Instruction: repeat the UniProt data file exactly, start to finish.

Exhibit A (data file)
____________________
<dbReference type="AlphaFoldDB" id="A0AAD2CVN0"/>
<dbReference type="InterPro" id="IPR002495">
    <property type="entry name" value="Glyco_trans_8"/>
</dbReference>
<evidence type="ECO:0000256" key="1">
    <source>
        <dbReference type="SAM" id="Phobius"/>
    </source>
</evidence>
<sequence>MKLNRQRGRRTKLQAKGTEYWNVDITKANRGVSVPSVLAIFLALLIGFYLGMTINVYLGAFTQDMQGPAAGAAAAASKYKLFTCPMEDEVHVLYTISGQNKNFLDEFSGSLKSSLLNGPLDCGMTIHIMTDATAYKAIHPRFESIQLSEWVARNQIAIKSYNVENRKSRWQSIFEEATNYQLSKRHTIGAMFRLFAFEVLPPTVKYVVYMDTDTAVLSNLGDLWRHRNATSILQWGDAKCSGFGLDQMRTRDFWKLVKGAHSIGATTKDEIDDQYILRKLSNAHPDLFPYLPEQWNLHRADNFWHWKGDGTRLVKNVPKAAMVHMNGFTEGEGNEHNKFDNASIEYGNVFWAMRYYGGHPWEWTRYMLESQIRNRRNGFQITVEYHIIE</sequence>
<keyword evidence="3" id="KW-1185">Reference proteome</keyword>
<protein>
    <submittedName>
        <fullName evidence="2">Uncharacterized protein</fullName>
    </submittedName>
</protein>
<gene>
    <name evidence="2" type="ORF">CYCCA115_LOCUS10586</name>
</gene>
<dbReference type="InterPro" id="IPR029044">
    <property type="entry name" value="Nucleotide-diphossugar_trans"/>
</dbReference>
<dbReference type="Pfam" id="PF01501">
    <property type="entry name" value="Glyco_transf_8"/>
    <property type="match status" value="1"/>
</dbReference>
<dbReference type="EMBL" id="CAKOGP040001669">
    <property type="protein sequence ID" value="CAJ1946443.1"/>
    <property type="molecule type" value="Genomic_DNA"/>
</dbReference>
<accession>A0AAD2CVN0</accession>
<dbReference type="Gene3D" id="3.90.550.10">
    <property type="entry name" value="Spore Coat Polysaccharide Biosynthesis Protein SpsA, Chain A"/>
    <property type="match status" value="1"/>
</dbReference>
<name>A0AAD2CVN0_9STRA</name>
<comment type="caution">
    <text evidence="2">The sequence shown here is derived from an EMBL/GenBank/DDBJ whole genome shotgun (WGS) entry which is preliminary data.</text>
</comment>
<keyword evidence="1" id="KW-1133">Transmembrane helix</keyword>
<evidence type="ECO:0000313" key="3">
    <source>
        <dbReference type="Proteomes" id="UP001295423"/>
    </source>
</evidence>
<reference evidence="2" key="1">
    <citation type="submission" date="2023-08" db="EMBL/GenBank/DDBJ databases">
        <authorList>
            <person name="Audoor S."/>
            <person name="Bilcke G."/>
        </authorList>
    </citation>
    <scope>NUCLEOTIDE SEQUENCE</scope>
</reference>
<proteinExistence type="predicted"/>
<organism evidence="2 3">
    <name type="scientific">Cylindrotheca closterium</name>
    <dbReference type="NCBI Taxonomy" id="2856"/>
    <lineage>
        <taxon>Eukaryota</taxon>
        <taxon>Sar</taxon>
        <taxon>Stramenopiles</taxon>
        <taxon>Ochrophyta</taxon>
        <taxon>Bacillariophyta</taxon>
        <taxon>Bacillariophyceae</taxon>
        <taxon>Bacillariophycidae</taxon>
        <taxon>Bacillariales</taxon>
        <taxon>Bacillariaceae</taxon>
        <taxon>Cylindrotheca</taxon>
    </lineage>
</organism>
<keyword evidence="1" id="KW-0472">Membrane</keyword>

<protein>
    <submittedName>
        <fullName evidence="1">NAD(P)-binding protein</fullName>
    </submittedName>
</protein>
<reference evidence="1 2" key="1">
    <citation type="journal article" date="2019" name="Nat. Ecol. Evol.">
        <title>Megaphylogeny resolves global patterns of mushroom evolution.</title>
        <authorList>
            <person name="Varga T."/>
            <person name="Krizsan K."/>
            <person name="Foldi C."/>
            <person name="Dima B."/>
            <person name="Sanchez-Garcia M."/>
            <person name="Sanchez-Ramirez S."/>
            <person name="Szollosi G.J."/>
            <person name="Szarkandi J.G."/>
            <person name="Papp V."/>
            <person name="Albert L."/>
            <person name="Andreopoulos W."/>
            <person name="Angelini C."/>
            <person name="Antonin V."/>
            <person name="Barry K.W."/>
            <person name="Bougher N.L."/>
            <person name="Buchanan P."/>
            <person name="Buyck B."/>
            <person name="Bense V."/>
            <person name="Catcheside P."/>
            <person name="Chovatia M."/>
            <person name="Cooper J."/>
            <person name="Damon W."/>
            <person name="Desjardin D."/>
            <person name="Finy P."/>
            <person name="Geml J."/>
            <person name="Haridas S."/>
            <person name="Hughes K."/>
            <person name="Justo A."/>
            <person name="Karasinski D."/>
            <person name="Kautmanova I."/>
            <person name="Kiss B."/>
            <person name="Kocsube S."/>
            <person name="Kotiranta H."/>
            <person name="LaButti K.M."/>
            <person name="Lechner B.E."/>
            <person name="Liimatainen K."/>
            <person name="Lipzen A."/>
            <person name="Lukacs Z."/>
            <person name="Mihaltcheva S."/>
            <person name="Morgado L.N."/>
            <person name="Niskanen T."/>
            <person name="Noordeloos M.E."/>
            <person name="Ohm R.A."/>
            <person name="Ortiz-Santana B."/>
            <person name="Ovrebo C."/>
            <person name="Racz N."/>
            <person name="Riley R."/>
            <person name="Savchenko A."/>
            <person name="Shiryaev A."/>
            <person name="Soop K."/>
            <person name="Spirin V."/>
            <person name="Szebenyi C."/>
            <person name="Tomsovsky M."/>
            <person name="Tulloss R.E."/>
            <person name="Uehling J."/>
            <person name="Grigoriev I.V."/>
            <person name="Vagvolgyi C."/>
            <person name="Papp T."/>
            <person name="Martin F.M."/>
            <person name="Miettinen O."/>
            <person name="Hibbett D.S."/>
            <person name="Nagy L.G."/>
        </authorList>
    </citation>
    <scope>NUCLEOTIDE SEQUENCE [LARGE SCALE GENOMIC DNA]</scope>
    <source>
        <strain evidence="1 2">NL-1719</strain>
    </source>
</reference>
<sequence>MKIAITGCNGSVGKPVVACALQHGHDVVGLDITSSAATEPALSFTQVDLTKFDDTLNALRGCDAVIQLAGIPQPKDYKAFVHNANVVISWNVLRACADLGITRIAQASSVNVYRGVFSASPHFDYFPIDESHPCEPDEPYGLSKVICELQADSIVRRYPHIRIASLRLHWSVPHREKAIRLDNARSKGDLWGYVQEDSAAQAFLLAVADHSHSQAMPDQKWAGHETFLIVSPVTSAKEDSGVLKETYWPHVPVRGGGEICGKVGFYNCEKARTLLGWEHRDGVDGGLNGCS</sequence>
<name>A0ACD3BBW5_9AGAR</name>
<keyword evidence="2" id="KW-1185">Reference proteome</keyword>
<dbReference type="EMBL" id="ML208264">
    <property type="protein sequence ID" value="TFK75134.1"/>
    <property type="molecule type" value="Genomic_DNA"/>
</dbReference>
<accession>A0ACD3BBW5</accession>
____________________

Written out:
<dbReference type="AlphaFoldDB" id="A0AAD2CVN0"/>
<dbReference type="InterPro" id="IPR002495">
    <property type="entry name" value="Glyco_trans_8"/>
</dbReference>
<evidence type="ECO:0000256" key="1">
    <source>
        <dbReference type="SAM" id="Phobius"/>
    </source>
</evidence>
<sequence>MKLNRQRGRRTKLQAKGTEYWNVDITKANRGVSVPSVLAIFLALLIGFYLGMTINVYLGAFTQDMQGPAAGAAAAASKYKLFTCPMEDEVHVLYTISGQNKNFLDEFSGSLKSSLLNGPLDCGMTIHIMTDATAYKAIHPRFESIQLSEWVARNQIAIKSYNVENRKSRWQSIFEEATNYQLSKRHTIGAMFRLFAFEVLPPTVKYVVYMDTDTAVLSNLGDLWRHRNATSILQWGDAKCSGFGLDQMRTRDFWKLVKGAHSIGATTKDEIDDQYILRKLSNAHPDLFPYLPEQWNLHRADNFWHWKGDGTRLVKNVPKAAMVHMNGFTEGEGNEHNKFDNASIEYGNVFWAMRYYGGHPWEWTRYMLESQIRNRRNGFQITVEYHIIE</sequence>
<keyword evidence="3" id="KW-1185">Reference proteome</keyword>
<protein>
    <submittedName>
        <fullName evidence="2">Uncharacterized protein</fullName>
    </submittedName>
</protein>
<gene>
    <name evidence="2" type="ORF">CYCCA115_LOCUS10586</name>
</gene>
<dbReference type="InterPro" id="IPR029044">
    <property type="entry name" value="Nucleotide-diphossugar_trans"/>
</dbReference>
<dbReference type="Pfam" id="PF01501">
    <property type="entry name" value="Glyco_transf_8"/>
    <property type="match status" value="1"/>
</dbReference>
<dbReference type="EMBL" id="CAKOGP040001669">
    <property type="protein sequence ID" value="CAJ1946443.1"/>
    <property type="molecule type" value="Genomic_DNA"/>
</dbReference>
<accession>A0AAD2CVN0</accession>
<dbReference type="Gene3D" id="3.90.550.10">
    <property type="entry name" value="Spore Coat Polysaccharide Biosynthesis Protein SpsA, Chain A"/>
    <property type="match status" value="1"/>
</dbReference>
<name>A0AAD2CVN0_9STRA</name>
<comment type="caution">
    <text evidence="2">The sequence shown here is derived from an EMBL/GenBank/DDBJ whole genome shotgun (WGS) entry which is preliminary data.</text>
</comment>
<keyword evidence="1" id="KW-1133">Transmembrane helix</keyword>
<evidence type="ECO:0000313" key="3">
    <source>
        <dbReference type="Proteomes" id="UP001295423"/>
    </source>
</evidence>
<reference evidence="2" key="1">
    <citation type="submission" date="2023-08" db="EMBL/GenBank/DDBJ databases">
        <authorList>
            <person name="Audoor S."/>
            <person name="Bilcke G."/>
        </authorList>
    </citation>
    <scope>NUCLEOTIDE SEQUENCE</scope>
</reference>
<proteinExistence type="predicted"/>
<organism evidence="2 3">
    <name type="scientific">Cylindrotheca closterium</name>
    <dbReference type="NCBI Taxonomy" id="2856"/>
    <lineage>
        <taxon>Eukaryota</taxon>
        <taxon>Sar</taxon>
        <taxon>Stramenopiles</taxon>
        <taxon>Ochrophyta</taxon>
        <taxon>Bacillariophyta</taxon>
        <taxon>Bacillariophyceae</taxon>
        <taxon>Bacillariophycidae</taxon>
        <taxon>Bacillariales</taxon>
        <taxon>Bacillariaceae</taxon>
        <taxon>Cylindrotheca</taxon>
    </lineage>
</organism>
<keyword evidence="1" id="KW-0472">Membrane</keyword>

<protein>
    <submittedName>
        <fullName evidence="1">NAD(P)-binding protein</fullName>
    </submittedName>
</protein>
<reference evidence="1 2" key="1">
    <citation type="journal article" date="2019" name="Nat. Ecol. Evol.">
        <title>Megaphylogeny resolves global patterns of mushroom evolution.</title>
        <authorList>
            <person name="Varga T."/>
            <person name="Krizsan K."/>
            <person name="Foldi C."/>
            <person name="Dima B."/>
            <person name="Sanchez-Garcia M."/>
            <person name="Sanchez-Ramirez S."/>
            <person name="Szollosi G.J."/>
            <person name="Szarkandi J.G."/>
            <person name="Papp V."/>
            <person name="Albert L."/>
            <person name="Andreopoulos W."/>
            <person name="Angelini C."/>
            <person name="Antonin V."/>
            <person name="Barry K.W."/>
            <person name="Bougher N.L."/>
            <person name="Buchanan P."/>
            <person name="Buyck B."/>
            <person name="Bense V."/>
            <person name="Catcheside P."/>
            <person name="Chovatia M."/>
            <person name="Cooper J."/>
            <person name="Damon W."/>
            <person name="Desjardin D."/>
            <person name="Finy P."/>
            <person name="Geml J."/>
            <person name="Haridas S."/>
            <person name="Hughes K."/>
            <person name="Justo A."/>
            <person name="Karasinski D."/>
            <person name="Kautmanova I."/>
            <person name="Kiss B."/>
            <person name="Kocsube S."/>
            <person name="Kotiranta H."/>
            <person name="LaButti K.M."/>
            <person name="Lechner B.E."/>
            <person name="Liimatainen K."/>
            <person name="Lipzen A."/>
            <person name="Lukacs Z."/>
            <person name="Mihaltcheva S."/>
            <person name="Morgado L.N."/>
            <person name="Niskanen T."/>
            <person name="Noordeloos M.E."/>
            <person name="Ohm R.A."/>
            <person name="Ortiz-Santana B."/>
            <person name="Ovrebo C."/>
            <person name="Racz N."/>
            <person name="Riley R."/>
            <person name="Savchenko A."/>
            <person name="Shiryaev A."/>
            <person name="Soop K."/>
            <person name="Spirin V."/>
            <person name="Szebenyi C."/>
            <person name="Tomsovsky M."/>
            <person name="Tulloss R.E."/>
            <person name="Uehling J."/>
            <person name="Grigoriev I.V."/>
            <person name="Vagvolgyi C."/>
            <person name="Papp T."/>
            <person name="Martin F.M."/>
            <person name="Miettinen O."/>
            <person name="Hibbett D.S."/>
            <person name="Nagy L.G."/>
        </authorList>
    </citation>
    <scope>NUCLEOTIDE SEQUENCE [LARGE SCALE GENOMIC DNA]</scope>
    <source>
        <strain evidence="1 2">NL-1719</strain>
    </source>
</reference>
<sequence>MKIAITGCNGSVGKPVVACALQHGHDVVGLDITSSAATEPALSFTQVDLTKFDDTLNALRGCDAVIQLAGIPQPKDYKAFVHNANVVISWNVLRACADLGITRIAQASSVNVYRGVFSASPHFDYFPIDESHPCEPDEPYGLSKVICELQADSIVRRYPHIRIASLRLHWSVPHREKAIRLDNARSKGDLWGYVQEDSAAQAFLLAVADHSHSQAMPDQKWAGHETFLIVSPVTSAKEDSGVLKETYWPHVPVRGGGEICGKVGFYNCEKARTLLGWEHRDGVDGGLNGCS</sequence>
<name>A0ACD3BBW5_9AGAR</name>
<keyword evidence="2" id="KW-1185">Reference proteome</keyword>
<dbReference type="EMBL" id="ML208264">
    <property type="protein sequence ID" value="TFK75134.1"/>
    <property type="molecule type" value="Genomic_DNA"/>
</dbReference>
<accession>A0ACD3BBW5</accession>